John B. Anderson (general)

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John Benjamin Anderson
John B. Anderson.jpg
Born March 10, 1891
Parkersburg, Iowa
Died September 1, 1976(1976-09-01) (aged 85)
Washington, D.C.
Allegiance United States United States of America
Service/branch United States Army seal United States Army
Years of service 1914 - 1946
Rank US-O8 insignia.svg Major General
Service number 0-3686
Commands held XVI Corps (United States) XVI Corps
102nd Infantry Division (United States) 102nd Infantry Division
Battles/wars

Pancho Villa Expedition
World War I
World War II

Awards Distinguished Service Medal
Legion of Merit
Bronze Star Medal

John Benjamin Anderson (March 10, 1891 - September 1, 1976)[1] was an American Major general, who commanded the XVI Corps during the World War II.[2]

Early life[edit]

John Benjamin Anderson was born on March 10, 1891 as a son of Danish immigrants, Carl Christian Anderson and his wife Louisa Simonsen Anderson. Anderson attended the United States Military Academy at West Point, New York and graduated on June 12, 1914.[3][4] He was commissioned a Second lieutenant in the Field artillery on that date. Many of his classmates later became general officers during World War II as he did. For example: Carl A. Spaatz, Brehon B. Somervell, Frank W. Milburn, Harold R. Bull, Vicente Lim, Harry C. Ingles, Jens A. Doe, Robert W. Crawford, Ralph Royce, Orlando Ward or James L. Bradley.[5]

Anderson was subsequently assigned to the 6th Field Artillery Regiment and transferred to El Paso, Texas with his unit, where he served on the Mexican border during the Pancho Villa Expedition.

During the World War I, Anderson was sent with his 6th Field Artillery to the France, where he served as a Regimental Adjutant in the Sommerville sector in October and November 1917. In the spring of 1918, Anderson served with the British Expeditionary Forces at Ypres, Belgium and subsequently he was appointed Adjutant of the 1st Artillery Brigade.

Later, Anderson was transferred back to his 6th Artillery Regiment, where he served as Battery and also Battalion Commander during the Battle of Cantigny.[6]

After his return to the United States, Anderson was posted to the Fort Sill, Oklahoma, where he was appointed instructor at the local Field Artillery School. He also attended the Advanced Course at this institution during the years 1922 and 1923.[7]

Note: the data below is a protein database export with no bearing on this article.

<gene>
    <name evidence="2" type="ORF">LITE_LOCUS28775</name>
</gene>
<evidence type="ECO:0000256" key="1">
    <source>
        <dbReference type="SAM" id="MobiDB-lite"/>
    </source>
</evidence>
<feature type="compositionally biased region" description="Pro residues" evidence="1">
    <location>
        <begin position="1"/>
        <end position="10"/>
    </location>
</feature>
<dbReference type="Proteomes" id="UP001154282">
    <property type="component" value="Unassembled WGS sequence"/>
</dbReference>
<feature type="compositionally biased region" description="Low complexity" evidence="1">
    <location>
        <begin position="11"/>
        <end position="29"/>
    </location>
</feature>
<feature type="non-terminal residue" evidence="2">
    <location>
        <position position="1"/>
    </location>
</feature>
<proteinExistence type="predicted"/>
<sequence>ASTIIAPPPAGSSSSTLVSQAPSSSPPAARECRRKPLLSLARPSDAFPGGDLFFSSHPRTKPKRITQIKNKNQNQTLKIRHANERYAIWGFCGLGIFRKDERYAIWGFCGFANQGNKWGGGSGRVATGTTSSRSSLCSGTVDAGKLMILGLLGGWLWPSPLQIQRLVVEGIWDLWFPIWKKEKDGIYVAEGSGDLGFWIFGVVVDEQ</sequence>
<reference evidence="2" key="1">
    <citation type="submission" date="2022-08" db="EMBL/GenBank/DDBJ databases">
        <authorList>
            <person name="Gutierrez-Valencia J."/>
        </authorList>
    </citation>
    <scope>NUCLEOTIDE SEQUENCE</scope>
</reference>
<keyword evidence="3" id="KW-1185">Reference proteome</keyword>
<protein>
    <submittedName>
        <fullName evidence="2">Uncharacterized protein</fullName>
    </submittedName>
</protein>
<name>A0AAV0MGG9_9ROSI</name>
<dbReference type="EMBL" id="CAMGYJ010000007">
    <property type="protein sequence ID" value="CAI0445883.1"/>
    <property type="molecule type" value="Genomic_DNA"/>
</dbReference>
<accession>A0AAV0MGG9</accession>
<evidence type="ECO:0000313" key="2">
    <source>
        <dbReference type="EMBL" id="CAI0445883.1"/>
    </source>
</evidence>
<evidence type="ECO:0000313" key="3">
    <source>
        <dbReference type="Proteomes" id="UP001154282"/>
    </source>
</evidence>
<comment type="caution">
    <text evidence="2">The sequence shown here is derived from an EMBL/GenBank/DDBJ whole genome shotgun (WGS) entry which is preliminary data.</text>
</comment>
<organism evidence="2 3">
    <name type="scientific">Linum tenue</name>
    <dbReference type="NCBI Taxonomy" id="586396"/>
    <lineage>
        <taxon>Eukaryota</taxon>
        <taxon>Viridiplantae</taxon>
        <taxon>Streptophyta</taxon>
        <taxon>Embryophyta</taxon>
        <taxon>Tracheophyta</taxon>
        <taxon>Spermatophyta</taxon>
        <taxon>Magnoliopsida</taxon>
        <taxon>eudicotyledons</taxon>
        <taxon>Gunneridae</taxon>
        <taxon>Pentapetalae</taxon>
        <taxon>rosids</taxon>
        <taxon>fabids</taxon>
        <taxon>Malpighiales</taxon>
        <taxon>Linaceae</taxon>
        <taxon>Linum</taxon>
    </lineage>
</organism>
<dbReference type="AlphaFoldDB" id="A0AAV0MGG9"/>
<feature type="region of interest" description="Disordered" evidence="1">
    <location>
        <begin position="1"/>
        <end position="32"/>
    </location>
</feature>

Anderson attended the Command and General Staff College at Fort Leavenworth, Kansas in June 1925 and subsequently served as a battalion commander of the 24th Field Artillery Regiment at Fort Stotsenburg, Philippines until July 1927.

From September 1927 to June 1928 Anderson studied at Army War College in Washington, D.C. and then he was assigned to the personal division of the War Department General Staff.[8] In this capacity, he was sent to the Geneva, Switzerland in 1929 as a one of the U.S. Army representatives to the conference regarding the treatment of prisoners of war.

He was transferred to the 13th Field Artillery Regiment stationed at Fort Bragg, North Carolina and served there until September 1934. He was subsequently appointed the instructor at Command and General Staff College at Fort Leavenworth, Kansas and was promoted to the rank of Lieutenant colonel in this capacity.[9][10]

In July 1938, Anderson was transferred to the staff of the Office of the Chief of Artillery in Washington, D.C., where he was appointed Chief of Personnel Section. In this capacity, Anderson was promoted to the rank of Brigadier general at the end of October 1941.[11]

World War II[edit]

A month later, he was appointed Chief Artillery officer of the 2nd Infantry Division (Indianhead), which was stationed at Fort Sam Houston, Texas under the command of major general John C. H. Lee. On August 4, Anderson was promoted to the rank of Major General.[12][13]

On September 15, 102nd Infantry Division was activated at Camp Maxey, Texas and major general Anderson has been appointed its commanding officer.[14][15] Anderson participated in the training with his division and served with it until December 1943.

In December 1943, XVI Corps was activated at Fort Riley, Kansas and Anderson assumed command at the beginning of January 1944.[16][17] XVI Corps participated in the winter training exercises at Watersmeet Township, Michigan and subsequently has been deployed in the European Theater of Operations.